Drug price policies, China may slow biotech bull market
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SAN FRANCISCO — Biotechnology executives, researchers, and investors gathering here this week for the industry's premier conference are as bullish as ever about the cutting-edge science that's transforming everything from cancer research to treating diseases by fixing defective genes.
But even after a year that brought the most new US drug approvals in two decades, there are unmistakable cracks in biotech's financial foundation. Over the past six months, stock prices have tumbled and initial public offerings have stalled. High-priced prescription medicines, a driver of profit growth, are coming under intense scrutiny and criticism.
"There are challenges, there are headwinds," said Alexis Borisy, a partner at the Boston venture capital firm Third Rock Ventures, a leading backer of biotech startups. "We've just been through a couple of halcyon years in our industry. So it's a fair thing to say that activity may slow."
Many industry players still think biopharma will remain a growth business, continuing to outpace other economic sectors. But the bull market that propelled the Nasdaq Biotechnology index to a gain of nearly 150 percent over the past three years may be nearing an end.
The strength of financial markets will be closely watched at the 34th annual J.P. Morgan Healthcare Conference, which opens Monday, because the ability to raise capital enables biopharma companies to fund research, shepherd drug candidates through clinical trials, and win regulatory approvals. If investors fear they won't be able to cash out of their holdings through acquisitions or stock offerings, it will become tougher for startups to advance and for established companies to expand their drug portfolios.
Leora Schiff, principal at Altius Strategy Consulting in Somerville, which advises life sciences companies, cited market volatility and unpredictable factors such as US interest rate hikes and the rocky Chinese economy for the turn in investor sentiment. "You have a lot of things unrelated to the industry that might cause investors to be more conservative this year," she said.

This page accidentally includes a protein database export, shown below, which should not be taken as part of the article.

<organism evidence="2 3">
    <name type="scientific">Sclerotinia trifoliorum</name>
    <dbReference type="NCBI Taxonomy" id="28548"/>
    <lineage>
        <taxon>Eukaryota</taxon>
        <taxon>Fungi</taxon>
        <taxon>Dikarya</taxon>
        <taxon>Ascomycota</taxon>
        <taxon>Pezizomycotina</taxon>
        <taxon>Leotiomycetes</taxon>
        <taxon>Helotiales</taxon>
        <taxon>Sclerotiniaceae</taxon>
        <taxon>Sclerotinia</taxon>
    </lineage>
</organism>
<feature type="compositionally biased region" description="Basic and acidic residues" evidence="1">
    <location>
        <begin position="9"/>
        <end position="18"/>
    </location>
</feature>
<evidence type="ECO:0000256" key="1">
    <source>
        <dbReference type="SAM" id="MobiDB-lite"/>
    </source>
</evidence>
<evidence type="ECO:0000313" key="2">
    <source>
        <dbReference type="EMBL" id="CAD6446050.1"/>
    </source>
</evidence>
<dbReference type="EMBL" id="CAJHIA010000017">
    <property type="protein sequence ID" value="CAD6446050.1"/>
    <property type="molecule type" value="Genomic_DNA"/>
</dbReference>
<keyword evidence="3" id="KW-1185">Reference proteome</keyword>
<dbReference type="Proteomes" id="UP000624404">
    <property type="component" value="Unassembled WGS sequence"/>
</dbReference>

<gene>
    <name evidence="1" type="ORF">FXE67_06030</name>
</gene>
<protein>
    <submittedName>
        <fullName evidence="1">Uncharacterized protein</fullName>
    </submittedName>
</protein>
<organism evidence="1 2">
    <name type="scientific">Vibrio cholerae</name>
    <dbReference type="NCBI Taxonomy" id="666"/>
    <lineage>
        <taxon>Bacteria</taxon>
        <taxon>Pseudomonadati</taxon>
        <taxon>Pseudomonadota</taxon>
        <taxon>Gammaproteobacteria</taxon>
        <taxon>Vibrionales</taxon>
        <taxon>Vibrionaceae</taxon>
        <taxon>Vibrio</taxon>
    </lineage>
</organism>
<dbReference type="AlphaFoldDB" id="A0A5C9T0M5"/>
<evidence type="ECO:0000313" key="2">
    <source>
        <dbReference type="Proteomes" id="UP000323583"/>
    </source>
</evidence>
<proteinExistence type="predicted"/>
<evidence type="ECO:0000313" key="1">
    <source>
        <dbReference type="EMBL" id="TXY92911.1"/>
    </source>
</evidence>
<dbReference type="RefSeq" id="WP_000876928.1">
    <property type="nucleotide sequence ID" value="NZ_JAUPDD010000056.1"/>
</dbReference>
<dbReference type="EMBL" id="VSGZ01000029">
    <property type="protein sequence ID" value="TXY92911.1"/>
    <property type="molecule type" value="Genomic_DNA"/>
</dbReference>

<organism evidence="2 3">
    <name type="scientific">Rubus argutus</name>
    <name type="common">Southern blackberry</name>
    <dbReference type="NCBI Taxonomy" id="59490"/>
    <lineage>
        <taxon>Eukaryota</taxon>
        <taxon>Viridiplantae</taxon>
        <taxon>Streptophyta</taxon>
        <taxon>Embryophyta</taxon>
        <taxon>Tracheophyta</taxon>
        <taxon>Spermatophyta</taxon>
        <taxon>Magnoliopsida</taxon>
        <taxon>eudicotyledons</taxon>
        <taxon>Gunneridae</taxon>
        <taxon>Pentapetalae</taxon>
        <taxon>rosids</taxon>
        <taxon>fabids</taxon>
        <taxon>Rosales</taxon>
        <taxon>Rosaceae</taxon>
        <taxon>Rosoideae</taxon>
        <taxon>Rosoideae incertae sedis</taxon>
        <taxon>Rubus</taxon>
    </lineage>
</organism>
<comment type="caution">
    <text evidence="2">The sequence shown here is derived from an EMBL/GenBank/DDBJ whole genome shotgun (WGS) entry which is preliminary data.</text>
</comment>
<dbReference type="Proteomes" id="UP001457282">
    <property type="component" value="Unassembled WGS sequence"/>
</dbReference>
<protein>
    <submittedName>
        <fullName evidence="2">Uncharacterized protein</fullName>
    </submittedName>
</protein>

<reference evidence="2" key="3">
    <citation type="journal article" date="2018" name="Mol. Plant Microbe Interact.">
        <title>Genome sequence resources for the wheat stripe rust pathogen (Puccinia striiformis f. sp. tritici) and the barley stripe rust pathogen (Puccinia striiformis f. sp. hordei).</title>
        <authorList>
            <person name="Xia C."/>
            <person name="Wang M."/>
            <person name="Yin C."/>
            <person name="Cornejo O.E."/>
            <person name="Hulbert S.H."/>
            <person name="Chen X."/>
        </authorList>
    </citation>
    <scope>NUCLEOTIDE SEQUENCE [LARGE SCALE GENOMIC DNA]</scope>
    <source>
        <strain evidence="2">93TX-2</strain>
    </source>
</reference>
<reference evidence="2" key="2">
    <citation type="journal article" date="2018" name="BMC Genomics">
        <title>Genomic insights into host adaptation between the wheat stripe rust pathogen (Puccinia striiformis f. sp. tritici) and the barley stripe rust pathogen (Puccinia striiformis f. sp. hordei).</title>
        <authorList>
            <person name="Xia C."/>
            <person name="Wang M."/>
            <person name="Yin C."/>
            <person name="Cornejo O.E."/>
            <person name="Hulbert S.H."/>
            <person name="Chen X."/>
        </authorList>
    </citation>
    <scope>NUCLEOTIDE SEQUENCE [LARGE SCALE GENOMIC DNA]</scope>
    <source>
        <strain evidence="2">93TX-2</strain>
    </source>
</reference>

A small number of biotechs have registered to go public early this year, seeking to end the IPO drought and test the resolve of life sciences investors. Among them are Editas Medicine Inc. and Visterra Inc., a pair of Cambridge startups backed by Microsoft Corp. cofounder Bill Gates. But even with the promise of new fields such as gene editing, in which Editas is a pioneer, there is a nagging sense that the sector may have gotten overvalued.
"There's a resetting of expectations that's going on," said Mitch Bloom, head of the Boston health care practice at the law firm Goodwin Procter, who works with companies on IPOs. "The deal activity I'm seeing now is a little lower compared to what it was last year."
Among the concerns hanging over this year's conference is the rising clamor over drug prices. Some criticism has come from presidential candidates and other politicians. But health insurers and consumers have also raised their voices about high-profile cases of price gouging and a pipeline of specialty therapeutics carrying price tags that critics say are unsustainable.